Don’t be a jobseeker: Anzisha Prize fellows role model how you can create them for others

PARTNER CONTENT: Anzisha Prize

Watch the Anzisha Prize Pitch Competition as well as the Awards Gala live at http://www.anzishaprize.org/watchanzishalive.

If you are living in Northern Africa and you are under the age of 25, you have a one in three chance of being unemployed. This, according to the International Labour Organisation’s World Employment and Social Outlook Trends report for 2018, puts the youth unemployment rate of the region as the highest in the world. In sub-Saharan Africa, your peers might have a better chance of being employed, but it won’t do them much good as 67% of young workers in this region earn such a pittance that they are classified as “working poor”.

These statistics are grim. They make the situation seem gloomy and dire for young jobseekers below the age of 25 on the African continent. There is, however, a way to flip the situation on its head: turn the highest potential jobseekers into high growth entrepreneurs.

In its eighth year, the Anzisha Prize and its accompanying fellowship does exactly that through what they call the #AnzishaEffect.

“The Anzisha Effect hopes to describe the world we want to see: thousands of very young – school and university age – high-potential Africans choosing entrepreneurship over other career options,” says Josh Adler, vice president of growth and entrepreneurship at African Leadership Academy (ALA). “It’s a call to arms for our most talented young people to create opportunities for themselves and others; to be the front line in the war against rampant unemployment.”

Creating opportunities

On 22 and 23 October 2018, the 20 finalists that have been chosen as Anzisha Fellows this year, will present their ventures and compete for the grand prize. The prize awards young entrepreneurs who have developed and implemented innovative solutions to social challenges or started successful businesses within their communities. This year the finalists were selected from a pool of over 600 applicants, from 13 countries.

The Mastercard Foundation has been ALA’s partner in building a globally recognised programme to inspire a new generation of young African entrepreneurs, and will have invested over US$10m in the Anzisha Prize programme by 2020.

The other statistics from the prize’s history are just as impressive. Since inception Anzisha has supported 82 high-potential entrepreneurs between the ages of 15 and 22. These entrepreneurs have collectively raised $1.6m in investment capital and $500,000 in grants. The businesses run by Anzisha Fellows have created 673 jobs. The 20 fellows that were just selected are expected to significantly add to these numbers in the years to come.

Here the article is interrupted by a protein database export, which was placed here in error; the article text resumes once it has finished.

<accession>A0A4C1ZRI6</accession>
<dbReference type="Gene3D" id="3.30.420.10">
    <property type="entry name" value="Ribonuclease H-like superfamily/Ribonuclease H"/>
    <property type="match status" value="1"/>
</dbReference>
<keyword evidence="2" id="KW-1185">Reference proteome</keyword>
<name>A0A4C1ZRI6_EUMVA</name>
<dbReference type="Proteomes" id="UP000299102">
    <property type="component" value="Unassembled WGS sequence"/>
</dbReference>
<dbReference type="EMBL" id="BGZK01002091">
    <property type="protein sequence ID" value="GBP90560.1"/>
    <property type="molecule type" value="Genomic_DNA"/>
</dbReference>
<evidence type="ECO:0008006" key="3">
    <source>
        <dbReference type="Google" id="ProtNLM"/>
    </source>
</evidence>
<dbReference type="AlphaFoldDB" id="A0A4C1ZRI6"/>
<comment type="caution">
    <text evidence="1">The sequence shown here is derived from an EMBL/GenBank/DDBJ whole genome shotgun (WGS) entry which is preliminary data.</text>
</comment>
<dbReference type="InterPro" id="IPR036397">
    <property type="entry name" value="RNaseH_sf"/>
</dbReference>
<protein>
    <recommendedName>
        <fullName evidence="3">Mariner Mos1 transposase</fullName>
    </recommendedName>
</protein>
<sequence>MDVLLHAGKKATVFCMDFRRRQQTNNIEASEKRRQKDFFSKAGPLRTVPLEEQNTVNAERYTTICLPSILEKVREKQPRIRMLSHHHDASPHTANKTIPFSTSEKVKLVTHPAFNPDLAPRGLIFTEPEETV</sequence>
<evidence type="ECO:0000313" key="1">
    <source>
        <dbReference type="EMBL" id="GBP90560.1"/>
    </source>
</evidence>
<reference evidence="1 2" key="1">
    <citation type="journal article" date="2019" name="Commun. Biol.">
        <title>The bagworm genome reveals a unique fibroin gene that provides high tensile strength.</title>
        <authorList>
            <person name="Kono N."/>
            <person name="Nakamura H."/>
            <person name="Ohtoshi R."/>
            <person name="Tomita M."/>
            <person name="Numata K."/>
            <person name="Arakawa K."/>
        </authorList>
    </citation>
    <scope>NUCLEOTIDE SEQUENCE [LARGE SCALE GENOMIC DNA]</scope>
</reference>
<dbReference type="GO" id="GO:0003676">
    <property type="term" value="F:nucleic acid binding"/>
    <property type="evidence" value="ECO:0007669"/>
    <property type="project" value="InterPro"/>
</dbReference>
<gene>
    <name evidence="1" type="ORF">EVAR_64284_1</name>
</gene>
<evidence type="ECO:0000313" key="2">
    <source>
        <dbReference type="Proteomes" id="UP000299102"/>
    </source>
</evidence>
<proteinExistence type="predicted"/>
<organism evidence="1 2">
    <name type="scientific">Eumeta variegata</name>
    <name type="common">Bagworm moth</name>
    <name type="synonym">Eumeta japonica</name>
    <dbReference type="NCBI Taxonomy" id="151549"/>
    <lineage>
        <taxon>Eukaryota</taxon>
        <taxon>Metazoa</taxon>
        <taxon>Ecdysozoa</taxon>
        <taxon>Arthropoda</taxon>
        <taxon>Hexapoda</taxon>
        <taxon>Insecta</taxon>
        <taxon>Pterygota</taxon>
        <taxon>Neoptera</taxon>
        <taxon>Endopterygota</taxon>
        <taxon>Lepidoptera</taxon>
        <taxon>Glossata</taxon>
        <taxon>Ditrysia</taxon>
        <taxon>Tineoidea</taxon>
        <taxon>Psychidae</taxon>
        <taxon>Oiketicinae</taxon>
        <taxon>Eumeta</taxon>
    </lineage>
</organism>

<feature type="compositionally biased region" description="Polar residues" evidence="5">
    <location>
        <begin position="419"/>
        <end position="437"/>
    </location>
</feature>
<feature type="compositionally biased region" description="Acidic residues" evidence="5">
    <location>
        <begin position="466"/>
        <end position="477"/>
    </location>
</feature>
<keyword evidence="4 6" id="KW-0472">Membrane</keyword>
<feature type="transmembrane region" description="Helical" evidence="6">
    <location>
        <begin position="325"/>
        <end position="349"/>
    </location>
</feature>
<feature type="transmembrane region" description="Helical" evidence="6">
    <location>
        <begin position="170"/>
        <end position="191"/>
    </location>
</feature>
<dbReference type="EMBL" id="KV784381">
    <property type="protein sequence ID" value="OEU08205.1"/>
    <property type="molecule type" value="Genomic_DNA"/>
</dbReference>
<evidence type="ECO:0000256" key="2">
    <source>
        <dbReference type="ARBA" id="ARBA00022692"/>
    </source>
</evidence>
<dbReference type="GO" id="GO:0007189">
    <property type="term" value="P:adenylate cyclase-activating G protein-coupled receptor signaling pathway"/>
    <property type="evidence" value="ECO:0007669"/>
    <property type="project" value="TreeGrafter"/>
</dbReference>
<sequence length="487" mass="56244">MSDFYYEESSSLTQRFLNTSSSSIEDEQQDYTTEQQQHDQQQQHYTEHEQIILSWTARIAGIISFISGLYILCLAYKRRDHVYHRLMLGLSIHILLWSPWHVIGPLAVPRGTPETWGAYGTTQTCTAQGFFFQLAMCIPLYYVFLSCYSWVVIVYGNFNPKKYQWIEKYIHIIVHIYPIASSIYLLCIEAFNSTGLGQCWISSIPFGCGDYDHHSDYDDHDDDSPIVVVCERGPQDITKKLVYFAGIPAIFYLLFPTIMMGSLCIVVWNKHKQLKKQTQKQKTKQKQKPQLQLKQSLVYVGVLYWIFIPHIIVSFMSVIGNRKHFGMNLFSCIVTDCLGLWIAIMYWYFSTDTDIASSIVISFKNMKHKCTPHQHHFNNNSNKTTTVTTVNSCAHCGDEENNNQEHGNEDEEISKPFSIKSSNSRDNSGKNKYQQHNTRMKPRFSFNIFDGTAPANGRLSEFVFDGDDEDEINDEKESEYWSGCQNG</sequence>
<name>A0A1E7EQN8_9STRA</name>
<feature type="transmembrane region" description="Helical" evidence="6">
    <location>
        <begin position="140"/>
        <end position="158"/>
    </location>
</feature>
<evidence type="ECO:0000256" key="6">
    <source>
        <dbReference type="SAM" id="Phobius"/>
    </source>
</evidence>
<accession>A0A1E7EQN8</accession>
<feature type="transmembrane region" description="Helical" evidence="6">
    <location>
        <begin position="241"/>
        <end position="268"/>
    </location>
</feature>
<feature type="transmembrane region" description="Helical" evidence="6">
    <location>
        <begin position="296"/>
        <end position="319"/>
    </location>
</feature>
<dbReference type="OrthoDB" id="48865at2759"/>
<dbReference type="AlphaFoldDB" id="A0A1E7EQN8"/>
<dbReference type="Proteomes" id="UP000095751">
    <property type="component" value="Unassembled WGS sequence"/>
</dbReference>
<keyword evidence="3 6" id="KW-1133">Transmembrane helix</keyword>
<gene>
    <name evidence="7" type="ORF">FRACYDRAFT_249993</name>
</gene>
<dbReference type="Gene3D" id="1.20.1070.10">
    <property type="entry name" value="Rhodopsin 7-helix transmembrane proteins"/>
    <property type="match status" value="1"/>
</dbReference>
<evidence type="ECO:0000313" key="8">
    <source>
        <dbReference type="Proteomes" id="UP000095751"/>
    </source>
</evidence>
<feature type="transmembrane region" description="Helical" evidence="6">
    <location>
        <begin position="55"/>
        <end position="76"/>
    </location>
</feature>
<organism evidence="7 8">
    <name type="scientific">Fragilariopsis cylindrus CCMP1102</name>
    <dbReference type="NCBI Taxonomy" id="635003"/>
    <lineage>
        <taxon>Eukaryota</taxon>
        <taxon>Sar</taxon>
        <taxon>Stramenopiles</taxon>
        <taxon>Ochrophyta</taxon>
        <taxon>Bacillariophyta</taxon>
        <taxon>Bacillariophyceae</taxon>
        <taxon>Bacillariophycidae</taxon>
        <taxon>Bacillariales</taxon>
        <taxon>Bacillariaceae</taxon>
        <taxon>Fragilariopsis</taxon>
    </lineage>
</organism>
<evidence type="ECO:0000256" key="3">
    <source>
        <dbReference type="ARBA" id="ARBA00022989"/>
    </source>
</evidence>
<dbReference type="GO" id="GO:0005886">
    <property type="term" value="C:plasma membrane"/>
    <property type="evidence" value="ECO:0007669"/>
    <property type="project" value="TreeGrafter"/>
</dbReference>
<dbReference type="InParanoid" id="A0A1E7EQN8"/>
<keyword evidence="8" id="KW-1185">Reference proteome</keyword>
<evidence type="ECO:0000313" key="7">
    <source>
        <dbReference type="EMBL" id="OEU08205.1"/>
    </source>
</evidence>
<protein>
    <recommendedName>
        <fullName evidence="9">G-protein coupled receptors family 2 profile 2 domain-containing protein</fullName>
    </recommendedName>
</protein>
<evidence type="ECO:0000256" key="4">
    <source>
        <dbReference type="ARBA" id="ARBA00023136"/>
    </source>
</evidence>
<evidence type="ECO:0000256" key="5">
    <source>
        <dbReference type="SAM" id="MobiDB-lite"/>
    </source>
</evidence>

“We are one of the largest education non-profits in this space, but people often mistake us for merely a school,” Adler says of ALA, where he guides all the entrepreneurship programming at the academy. “We run many large education and access-to-opportunity programmes with partners like the Mastercard Foundation across the African continent from our base in Johannesburg.”

The demonstration effect as catalyst

The prize and fellowship has developed significantly over the years, ensuring that the programme remains relevant and impactful.

At the core of the partnership between ALA and the Mastercard Foundation is a belief in the power of the “demonstration effect” as an approach for large-scale attitude and behaviour change – the concept that observation of the actions of others and their consequences, can change the behaviour of individuals.

“The original idea for the Anzisha Prize was to celebrate innovation, and allow it to inspire further innovation in very young Africans,” says Adler. “Over time, with increased understanding of the jobs crisis for young people across the continent, we have shifted to finding and celebrating very, very young entrepreneurs – again with a demonstration effect approach.”

Currently, the main focus is to package and share their findings and the insights gleaned from the programme over the years.

“Two critical insights, for example, are around skills and support. The key skill we believe very young people need to develop in order to increase their likelihood of creating job-generating businesses, is learning how to build and lead teams. The second key insight is the role of parents – and they haven’t had an appropriate light shone on them. We are about to release a book for parents of very young entrepreneurs to start plugging this gap,” Adler says.

As part of the fellowship, the young entrepreneurs are armed with the tools they need to grow their businesses, attract investment, and are mentored by industry experts.

In the week leading up this year’s pitch event and gala award evening, ALA arranged for Andrew Mupuya, 2012’s Anzisha Prize winner, to mentor the next generation of fellows. At the age of 16, Mupuya founded his company, YELI, with only $14. Today, the business is a leading paper bag manufacturer in Uganda, exports 80% of production to other markets in East Africa, and employs 35 people.

“This is exactly the demonstration effect we hope for,” Adler says. “Young Africans must be able to dream of being as successful as Andrew, and equally see that it’s completely possible from where they are – just as it was for him. The glorification of international celebrity entrepreneurs in faraway places must end. People need role models far closer to home.”

The Anzisha Prize shines a light on the fact that African entrepreneurs need not become part of the statistics – they can rewrite them.

According to Adler: “The future is very bright for young African entrepreneurs who are willing to work hard enough to both seek the opportunities and take advantage of them. And there is support for those who are brave enough to try – from Anzisha and many other amazing organisations.”